Monday, March 1, 2010

Sosa Has Final Say

Edgar Sosa and Kemba Walker, a pair of electrifying NYC playground-bred guards, got their baller's teeth cut while playing for the Gauchos on the AAU circuit.

Gaucho gym, rich basketball real estate (see Strickland, Rod or Marbury, Stephon for more on the program's OG's), can be pegged as a bandbox joint with one-sided stands in an Ampitheater-type atmosphere.

Sosa and Walker put in countless hours at this very venue during their primary period of youth hoops prosperity, when both carved out the niche of tough-ass guards tailor-made for the physical, pulsating-paced Big East.

Sosa and Walker continued to push each other's development during their stay at Harlem-based Rice High School, a perennial power. Walker says he was tutored by elder statesmen Sosa during a special sophomore season.

That was Sosa's senior year, when the 6-foot-2 sniper operated Mo Hicks' high-powered offense featuring Curtis Kelly, a crafty 6-foot-8 southpaw who's now at Kansas State. That infallible Rice squad posted a 25-5 record, taking the world by wildfire en route to an NYC Catholic championship.

And so four years later, the intriguing Kemba v.s. Sosa subplot was thrust to the forefront during Sunday's UConn v.s. Louisville game. BOUNCE (www.bouncemag.com) was in the building to catch the frenetic-paced affair.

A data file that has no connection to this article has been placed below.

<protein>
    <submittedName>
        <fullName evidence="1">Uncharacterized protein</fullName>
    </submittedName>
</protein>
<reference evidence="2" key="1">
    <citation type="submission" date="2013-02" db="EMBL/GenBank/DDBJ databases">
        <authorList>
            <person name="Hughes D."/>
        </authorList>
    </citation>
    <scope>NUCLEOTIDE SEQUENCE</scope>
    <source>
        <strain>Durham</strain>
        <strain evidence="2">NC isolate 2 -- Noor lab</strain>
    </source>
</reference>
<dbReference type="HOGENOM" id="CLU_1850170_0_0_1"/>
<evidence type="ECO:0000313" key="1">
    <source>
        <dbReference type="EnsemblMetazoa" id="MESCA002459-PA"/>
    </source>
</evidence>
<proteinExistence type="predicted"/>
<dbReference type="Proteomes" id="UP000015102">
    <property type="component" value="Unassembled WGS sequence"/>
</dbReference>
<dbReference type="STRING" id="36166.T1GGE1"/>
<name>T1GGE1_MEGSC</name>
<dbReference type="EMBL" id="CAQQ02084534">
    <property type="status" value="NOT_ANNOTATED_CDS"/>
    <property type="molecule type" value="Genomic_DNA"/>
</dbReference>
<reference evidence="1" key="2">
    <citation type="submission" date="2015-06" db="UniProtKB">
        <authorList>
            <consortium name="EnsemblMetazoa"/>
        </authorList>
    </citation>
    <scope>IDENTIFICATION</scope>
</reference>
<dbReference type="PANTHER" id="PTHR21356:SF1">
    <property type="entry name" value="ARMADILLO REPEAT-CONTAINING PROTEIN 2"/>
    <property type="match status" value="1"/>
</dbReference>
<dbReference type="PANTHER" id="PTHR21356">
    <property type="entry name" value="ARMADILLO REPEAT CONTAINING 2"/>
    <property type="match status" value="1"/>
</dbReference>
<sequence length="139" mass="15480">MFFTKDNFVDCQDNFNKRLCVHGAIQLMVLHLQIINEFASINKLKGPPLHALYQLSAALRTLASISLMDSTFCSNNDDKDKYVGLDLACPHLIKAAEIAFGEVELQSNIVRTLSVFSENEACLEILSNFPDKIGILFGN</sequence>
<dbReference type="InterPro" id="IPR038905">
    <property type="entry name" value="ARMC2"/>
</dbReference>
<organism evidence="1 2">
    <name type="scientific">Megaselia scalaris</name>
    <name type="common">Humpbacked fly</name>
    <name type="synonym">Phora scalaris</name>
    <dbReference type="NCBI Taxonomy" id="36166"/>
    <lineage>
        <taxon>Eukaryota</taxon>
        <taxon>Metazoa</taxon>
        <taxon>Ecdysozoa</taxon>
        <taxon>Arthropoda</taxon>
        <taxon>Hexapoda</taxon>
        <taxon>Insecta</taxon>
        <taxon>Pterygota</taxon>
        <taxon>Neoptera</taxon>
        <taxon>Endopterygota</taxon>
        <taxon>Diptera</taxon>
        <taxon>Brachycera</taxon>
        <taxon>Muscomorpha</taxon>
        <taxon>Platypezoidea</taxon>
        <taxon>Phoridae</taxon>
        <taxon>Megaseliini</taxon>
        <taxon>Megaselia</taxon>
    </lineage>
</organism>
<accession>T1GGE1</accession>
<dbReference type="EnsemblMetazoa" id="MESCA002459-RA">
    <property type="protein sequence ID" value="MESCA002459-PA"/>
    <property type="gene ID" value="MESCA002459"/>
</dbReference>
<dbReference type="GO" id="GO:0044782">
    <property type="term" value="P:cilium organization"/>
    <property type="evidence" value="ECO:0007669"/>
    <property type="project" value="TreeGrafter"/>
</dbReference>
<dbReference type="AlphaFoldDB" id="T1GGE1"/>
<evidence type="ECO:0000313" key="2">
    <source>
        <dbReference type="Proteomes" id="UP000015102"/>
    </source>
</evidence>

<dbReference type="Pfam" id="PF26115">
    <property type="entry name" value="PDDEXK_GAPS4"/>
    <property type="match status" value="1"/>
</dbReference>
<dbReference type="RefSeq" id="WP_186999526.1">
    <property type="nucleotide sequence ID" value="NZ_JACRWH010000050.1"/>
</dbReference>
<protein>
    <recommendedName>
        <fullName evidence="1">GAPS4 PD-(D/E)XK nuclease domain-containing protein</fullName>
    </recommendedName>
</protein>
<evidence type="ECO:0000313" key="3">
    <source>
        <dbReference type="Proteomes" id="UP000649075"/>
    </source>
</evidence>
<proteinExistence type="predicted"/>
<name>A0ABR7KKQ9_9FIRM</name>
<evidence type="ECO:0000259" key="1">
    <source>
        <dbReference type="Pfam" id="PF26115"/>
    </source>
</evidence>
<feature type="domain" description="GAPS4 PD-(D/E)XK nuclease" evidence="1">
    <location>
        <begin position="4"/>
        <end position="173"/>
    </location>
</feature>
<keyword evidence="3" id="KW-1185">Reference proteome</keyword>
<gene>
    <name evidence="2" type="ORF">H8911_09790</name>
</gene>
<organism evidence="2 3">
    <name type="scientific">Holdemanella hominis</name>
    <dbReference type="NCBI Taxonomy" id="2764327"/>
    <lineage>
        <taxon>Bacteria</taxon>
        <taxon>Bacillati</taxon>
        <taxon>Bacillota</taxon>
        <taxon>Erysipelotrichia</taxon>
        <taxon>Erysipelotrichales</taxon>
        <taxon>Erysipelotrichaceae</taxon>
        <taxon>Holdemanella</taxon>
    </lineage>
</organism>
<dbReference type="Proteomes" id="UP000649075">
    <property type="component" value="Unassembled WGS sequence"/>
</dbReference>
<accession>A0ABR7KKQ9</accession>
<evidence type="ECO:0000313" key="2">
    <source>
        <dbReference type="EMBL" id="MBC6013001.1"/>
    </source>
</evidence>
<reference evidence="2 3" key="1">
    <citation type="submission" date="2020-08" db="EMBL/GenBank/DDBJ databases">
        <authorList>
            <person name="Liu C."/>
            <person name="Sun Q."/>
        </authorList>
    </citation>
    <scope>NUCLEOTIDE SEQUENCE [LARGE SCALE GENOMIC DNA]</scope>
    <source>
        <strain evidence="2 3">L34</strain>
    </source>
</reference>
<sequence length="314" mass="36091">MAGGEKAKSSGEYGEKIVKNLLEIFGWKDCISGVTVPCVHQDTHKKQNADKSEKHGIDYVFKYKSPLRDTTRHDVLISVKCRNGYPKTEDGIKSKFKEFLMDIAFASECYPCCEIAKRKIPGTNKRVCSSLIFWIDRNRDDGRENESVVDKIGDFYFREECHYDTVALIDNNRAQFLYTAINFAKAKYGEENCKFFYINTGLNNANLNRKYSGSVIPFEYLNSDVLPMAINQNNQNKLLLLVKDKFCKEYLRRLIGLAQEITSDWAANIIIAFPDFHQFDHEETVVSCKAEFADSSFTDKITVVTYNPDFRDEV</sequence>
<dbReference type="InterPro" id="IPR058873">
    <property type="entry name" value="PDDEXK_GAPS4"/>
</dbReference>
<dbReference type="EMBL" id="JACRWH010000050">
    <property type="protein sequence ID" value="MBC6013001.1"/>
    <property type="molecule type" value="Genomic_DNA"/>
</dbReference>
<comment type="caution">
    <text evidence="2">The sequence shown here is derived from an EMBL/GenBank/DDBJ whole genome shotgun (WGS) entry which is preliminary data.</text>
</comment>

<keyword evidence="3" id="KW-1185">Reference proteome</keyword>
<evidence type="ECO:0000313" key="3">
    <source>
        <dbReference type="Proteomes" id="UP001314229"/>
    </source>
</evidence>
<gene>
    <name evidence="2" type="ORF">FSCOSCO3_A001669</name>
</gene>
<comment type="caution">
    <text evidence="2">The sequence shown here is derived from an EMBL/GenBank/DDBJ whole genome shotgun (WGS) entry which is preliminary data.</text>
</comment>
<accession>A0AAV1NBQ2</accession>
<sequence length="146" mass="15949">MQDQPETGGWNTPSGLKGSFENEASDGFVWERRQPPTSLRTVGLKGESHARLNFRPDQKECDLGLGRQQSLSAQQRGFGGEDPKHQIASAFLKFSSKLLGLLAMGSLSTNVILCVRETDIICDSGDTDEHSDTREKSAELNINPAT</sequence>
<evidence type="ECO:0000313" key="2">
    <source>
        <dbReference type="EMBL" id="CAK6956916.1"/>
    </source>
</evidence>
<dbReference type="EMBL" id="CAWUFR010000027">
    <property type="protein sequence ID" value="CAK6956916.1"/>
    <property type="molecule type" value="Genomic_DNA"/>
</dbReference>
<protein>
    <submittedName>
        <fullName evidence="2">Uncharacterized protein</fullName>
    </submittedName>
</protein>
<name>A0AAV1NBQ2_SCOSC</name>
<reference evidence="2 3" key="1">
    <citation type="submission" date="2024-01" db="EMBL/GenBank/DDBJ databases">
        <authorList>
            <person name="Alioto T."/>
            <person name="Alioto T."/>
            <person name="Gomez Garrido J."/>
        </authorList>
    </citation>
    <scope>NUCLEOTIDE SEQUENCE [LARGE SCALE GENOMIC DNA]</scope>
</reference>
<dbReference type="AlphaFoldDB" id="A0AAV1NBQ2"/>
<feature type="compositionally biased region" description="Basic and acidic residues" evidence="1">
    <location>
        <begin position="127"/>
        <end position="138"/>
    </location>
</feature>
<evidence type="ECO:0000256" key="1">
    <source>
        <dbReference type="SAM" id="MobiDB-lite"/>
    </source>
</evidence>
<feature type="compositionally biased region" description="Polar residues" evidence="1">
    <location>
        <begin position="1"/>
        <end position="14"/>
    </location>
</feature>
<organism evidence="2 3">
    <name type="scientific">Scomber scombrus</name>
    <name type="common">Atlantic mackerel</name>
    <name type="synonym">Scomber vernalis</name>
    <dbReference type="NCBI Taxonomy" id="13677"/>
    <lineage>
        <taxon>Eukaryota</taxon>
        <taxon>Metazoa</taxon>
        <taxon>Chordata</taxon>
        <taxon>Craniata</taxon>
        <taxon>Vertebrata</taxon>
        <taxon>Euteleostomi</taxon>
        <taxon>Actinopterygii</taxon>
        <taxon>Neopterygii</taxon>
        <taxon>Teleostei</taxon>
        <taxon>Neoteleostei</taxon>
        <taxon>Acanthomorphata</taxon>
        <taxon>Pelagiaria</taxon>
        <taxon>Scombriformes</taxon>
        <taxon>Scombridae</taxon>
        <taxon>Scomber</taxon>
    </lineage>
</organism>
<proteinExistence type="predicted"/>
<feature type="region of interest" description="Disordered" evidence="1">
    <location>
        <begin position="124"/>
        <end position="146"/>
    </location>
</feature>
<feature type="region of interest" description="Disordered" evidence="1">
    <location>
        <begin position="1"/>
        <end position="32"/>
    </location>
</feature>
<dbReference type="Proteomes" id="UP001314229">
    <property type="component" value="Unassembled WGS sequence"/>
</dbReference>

Walker's game is certainly not confusable with Sosa's.

Walker has always been the kid who breaks out the track shoes, running the floor with cheetah-quickness. Walker's long had a penchant for dishing out flashy passes (his nickname is "E-Z Pass") and attacking the rim in hellacious style, busting out acrobatic layups.

Sosa, though cut from the same blink-quick, run-and-gun fabric as Walker, has garnered more rep as the three-point marksman who could score the pill in a variety of ways. Sosa quickly embraced the high-volume scorer within him, erupting for 31 points in an NCAA tournament game against Texas A&M his freshman year.

At the beginning of the season, Walker said that filling A.J. Price's shoes (a daunting task considering Price's leadership and cool, calm, composure for the clutch) at the point wouldn't be too tall of a task considering he learned how to lead under his Gaucho counterpart.

So, for the second consecutive game, Walker went eyeball-to-eyeball with one of his former Gauchos running mates. Last week, E-Z Pass got the better of West Virginia guard Truck Bryant, whom he won back-to-back Nike Peach Jam championships with on the grassroots circuit.

Walker surely dominated the game. The UConn sophomore dropped a career-high 28 points, buried four treys, and knocked back his freebies at a 10-for-10 clip.

Yet it was Sosa who won it, as the Louisville senior's game-winning layup with eight ticks remaining propelled the Cardinals to a 78-76 thriller on Senior Day at Gampel Pavilion yesterday.

Walker tried to answer, tearing into the lane and ascending to the cup, only to have his shot swatted by Samardo Samuels as time ran out.